RHINELANDER - Natural disasters don't happen often in the Northwoods.
But Oneida County Emergency Management needs to make sure their fire departments know what to do if it does.
Oneida County Airport wasn't just for planes this weekend.
Fire departments and more than 40 firefighters trained for a natural disaster Saturday morning.
They practice every other month, but nothing like this.
"This is the first time we actually incorporated MABAS, our Mutual Aid Box Alarm System into a water shuttle drill." said Oneida County Emergency Management director, Ken Kortenhof.
MABAS is a system that Wisconsin adopted in 2006.
"Basically what that does, we pre-plan them ahead of time and they don’t have to worry about deciding at the time which units to call and where they’re coming from," Kortenhof said.
"It’s a good system and it works well with the fire service."
Five different stations set up on the airports runway.
First stop was checking in.
The second station was incident command post.
"Right now they’re directing the different tanker trucks and different tender trucks where to go and how to shuttle water." said Kortenhof.
After that it’s off to the lake to fill the tankers.
Each truck can hold about one thousand gallons of water.
Then they have to find a place to put the extra water.
"When we’re at a fire or something, we have what’s called drop tanks. The tenders come in and they fill those drop tanks up and then those drop tanks feed the engines. The engines spray on to the fire." Kortenhof said.
Firefighters say the training helps departments communicate better.
"We have a number of different departments that specifically don’t work together," Kortenhof said.
"The MABAS system and exercises like this give them the ability to work together and to practice what they’re doing. So in the event they have to in real life, it goes a lot smoother."
A smoother response could save lives during a disaster.
STOUGHTON - Police in Stoughton are investigating a threatening letter that was sent to a black teenager, with a photo that depicted him as the victim of a lynching.
The letter had a Madison postmark but no return address. The family told the newspaper it contained a photo showing two men hanging from a tree, with a mob watching. A picture of the 18-year-old was superimposed onto one of the men.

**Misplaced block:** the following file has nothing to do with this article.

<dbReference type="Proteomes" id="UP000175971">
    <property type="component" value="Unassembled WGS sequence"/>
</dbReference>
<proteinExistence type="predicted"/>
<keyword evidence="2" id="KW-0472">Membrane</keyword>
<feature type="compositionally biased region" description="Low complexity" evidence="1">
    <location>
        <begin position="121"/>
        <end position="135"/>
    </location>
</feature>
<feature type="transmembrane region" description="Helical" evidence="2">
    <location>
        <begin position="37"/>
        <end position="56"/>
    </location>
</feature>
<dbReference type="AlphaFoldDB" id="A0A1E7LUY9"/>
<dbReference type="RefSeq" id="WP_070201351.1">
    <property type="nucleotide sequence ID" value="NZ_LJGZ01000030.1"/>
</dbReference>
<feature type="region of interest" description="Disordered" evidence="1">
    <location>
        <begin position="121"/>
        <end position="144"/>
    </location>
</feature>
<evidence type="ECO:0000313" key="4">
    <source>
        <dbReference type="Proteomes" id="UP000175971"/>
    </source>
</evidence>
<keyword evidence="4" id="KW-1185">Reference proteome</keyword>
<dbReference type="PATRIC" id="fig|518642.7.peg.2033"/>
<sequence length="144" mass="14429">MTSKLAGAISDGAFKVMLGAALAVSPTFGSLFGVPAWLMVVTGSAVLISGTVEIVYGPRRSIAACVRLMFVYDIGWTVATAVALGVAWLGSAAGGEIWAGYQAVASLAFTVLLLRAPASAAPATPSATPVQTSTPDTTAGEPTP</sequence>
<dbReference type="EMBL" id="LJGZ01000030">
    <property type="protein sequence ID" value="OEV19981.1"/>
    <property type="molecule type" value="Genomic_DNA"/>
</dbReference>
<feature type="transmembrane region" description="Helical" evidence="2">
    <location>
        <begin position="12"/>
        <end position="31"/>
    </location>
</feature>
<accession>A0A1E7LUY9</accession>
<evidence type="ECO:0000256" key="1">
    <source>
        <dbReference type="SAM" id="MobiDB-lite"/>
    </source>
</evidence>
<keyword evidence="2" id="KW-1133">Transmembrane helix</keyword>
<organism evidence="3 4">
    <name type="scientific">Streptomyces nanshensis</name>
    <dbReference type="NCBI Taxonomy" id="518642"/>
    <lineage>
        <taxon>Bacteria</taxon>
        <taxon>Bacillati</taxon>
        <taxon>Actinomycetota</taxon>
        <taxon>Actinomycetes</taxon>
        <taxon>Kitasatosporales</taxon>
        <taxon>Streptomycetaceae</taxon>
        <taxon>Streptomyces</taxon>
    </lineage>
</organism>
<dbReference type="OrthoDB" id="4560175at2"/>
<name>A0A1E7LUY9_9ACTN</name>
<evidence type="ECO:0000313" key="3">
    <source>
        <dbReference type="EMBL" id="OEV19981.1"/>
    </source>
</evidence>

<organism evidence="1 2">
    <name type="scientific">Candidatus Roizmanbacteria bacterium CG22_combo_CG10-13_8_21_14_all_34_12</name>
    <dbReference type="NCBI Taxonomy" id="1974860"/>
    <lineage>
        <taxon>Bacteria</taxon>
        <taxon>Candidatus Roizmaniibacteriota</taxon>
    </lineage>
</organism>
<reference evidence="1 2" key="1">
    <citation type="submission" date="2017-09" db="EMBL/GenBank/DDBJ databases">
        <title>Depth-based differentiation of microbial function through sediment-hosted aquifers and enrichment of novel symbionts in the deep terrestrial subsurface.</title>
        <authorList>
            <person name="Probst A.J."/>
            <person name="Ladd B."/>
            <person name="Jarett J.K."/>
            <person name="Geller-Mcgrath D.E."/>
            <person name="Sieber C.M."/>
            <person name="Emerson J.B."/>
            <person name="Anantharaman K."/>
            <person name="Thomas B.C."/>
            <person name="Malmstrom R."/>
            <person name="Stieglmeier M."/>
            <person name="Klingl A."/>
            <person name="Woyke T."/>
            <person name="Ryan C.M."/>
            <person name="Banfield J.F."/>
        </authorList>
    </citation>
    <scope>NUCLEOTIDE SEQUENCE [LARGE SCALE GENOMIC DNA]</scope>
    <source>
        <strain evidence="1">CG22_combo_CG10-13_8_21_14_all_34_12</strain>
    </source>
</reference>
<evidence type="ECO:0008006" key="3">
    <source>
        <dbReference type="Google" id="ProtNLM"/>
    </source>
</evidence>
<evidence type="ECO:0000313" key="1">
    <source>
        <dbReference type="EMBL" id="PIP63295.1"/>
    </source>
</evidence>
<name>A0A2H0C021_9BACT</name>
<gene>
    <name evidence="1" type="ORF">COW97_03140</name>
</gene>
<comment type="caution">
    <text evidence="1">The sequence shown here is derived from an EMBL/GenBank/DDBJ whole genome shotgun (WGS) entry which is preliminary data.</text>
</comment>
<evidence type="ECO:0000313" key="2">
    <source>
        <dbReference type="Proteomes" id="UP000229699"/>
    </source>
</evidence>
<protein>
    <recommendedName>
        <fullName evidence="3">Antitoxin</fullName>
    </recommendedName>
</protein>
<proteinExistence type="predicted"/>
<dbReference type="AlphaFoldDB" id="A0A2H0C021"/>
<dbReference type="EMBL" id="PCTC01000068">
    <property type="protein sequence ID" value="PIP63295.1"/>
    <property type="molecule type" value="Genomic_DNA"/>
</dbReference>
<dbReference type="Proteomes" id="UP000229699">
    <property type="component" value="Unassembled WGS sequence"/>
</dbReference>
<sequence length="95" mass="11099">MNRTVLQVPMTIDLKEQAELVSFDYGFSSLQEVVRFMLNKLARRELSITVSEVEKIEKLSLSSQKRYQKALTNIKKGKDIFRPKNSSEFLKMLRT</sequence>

MERRILL - When you think of movies you probably think of Hollywood, but one man from Northcentral Wisconsin is bringing his feature film to the local screen.
Wausau’s Jarrod Crooks not only makes movies, but he also stars in them.
His latest film, "Dispatched" is based off the Elvis Presley movie, “Girl Happy,” says filmmaker Jarrod Crooks. “My character Jake is sent to go watch my bosses daughter while she’s on vacation with a friend. Then an old enemy is kind of after him while he’s on vacation, so some things happen.”
Crooks made, "Dispatched" on a $5,000 budget and it’s full of romance, action, and comedy.
“My buddy would joke with me, ‘why don’t you just pick one genre man and then just go with it'," says Crooks. "I’m like because I want to make this movie how I want to make It'." "I actually like romantic comedies, I think they’re kind of fun, and I think they’re cute. I like action films because I’m a guy, and I like comedy because Jim Carey is great.”
Crooks is only 28 and has already made 4 feature films. His passion started when he was 12 years old.
“I went over to my friend’s house and he had a video camera. I was like oh we should make a movie, and at that time I was really into, “Wishbone,” says Crooks.
“We’d always remake our own literature pieces. Then I saw my first Jackie Chan movie and I’m like, alright it’s settled we’re doing action films from now on," says Crooks. “From then on it was just a love affair with the filmmaking.”
His latest film will be shown at the Cosmo Theatre in Merrill on Saturday at 5pm.
“The fact that I’m bringing it to central Wisconsin is great because this is where I grew up," says Crooks. "All my family and friends get to see it, so I’m very excited about that and you get to see yourself on the big screen what’s better than that.”
MADISON - A federal appeals court has upheld Republican Gov. Scott Walker's public union restrictions.
The restrictions stripped most public workers of nearly all their collective bargaining rights. Two unions representing city of Madison and Dane County public workers filed a lawsuit in 2011 alleging the law violated their right to freely assembly and equal protection.
U.S. District Judge William Conley found the restrictions constitutional in September. A three-judge appeals panel affirmed Conley's ruling Friday, saying the U.S. Constitution doesn't require the state to maintain policies that allow certain associations to thrive.
Wisconsin Attorney General J.B. Van Hollen calls the ruling ``a victory for the law and for Wisconsin taxpayers.''
An attorney for the unions tells the Milwaukee Journal Sentinel he needs to talk to his clients before deciding whether to appeal.
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